Struggling GP trainees given option to extend training for up to 18 months

Trainee GPs that struggle to meet required levels after the standard three years of training will now be able to extend their training by up to 18 months, Health Education England (HEE) has said.

GP trainess who fail one or more exams at the end of their usual three years will be able to extend their training by 12 months, with a further exceptional six months.

The move brings GP trainees more in-line with other medical specialties, which are currently allowed to extend their training by 12 months with a further exceptional 12 months.

The BMA welcomed the change, as it warned current system ‘unfairly disadvantage’ some of the more diverse groups of doctors. It is hoped the change will help prevent doctors who initially struggle to pass exams being lost to the profession.

The announcement comes alongside a commitment to make it easier for doctors from other specialties to enter GP training.

It is hoped the move will also help to avoid a ‘catch 22’ situation for trainees who initially do not pass the required exams – as only trainees and fully-qualified GPs can be on the performers list, meaning those who fail can find it difficult to get more experience.

GP training

The previous rules allowed GP trainees to extend training for six months with a further exceptional six months. This discrepancy with other specialties was due to the shorter length of the GP curriculum – no other factors were taken into consideration, HEE said.

BMA GP committee workforce lead Dr Krishna Kasaraneni said: ‘We are pleased that the review of evidence from HEE supports the BMA’s calls for personalised training. There are a number of reasons why some trainees may fail their exams and the current system and time limits unfairly disadvantage some of the more diverse groups of doctors.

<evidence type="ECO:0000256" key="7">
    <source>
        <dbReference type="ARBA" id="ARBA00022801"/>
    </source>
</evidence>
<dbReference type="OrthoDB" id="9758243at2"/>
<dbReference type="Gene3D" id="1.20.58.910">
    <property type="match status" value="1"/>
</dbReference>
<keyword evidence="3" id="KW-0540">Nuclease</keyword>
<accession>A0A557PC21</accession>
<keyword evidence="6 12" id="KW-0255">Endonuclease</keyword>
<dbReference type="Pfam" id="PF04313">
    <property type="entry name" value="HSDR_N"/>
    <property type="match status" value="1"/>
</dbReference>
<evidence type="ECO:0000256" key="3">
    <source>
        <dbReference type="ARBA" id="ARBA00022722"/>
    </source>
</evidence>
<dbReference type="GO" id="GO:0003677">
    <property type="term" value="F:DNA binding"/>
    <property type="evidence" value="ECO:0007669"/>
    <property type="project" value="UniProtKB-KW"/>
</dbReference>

‘It would be pointless to simply increase the number of attempts without targeted support. While it is important that the bar for qualifying as a GP remains at an appropriate level, doctors who have been unsuccessful in their assessments should be supported to reapply for further training to help them to become independent practitioners in the future.’

Professor Simon Gregory, HEE director, said: ‘The amended proposals which we publish today offer a number of routes to support doctors to enter and successfully complete GP training whilst maintaining the gold standard of MRCGP as exit criteria.

‘In particular, this would help doctors who are progressing in training but not able to do so sufficiently in the time allowed.’

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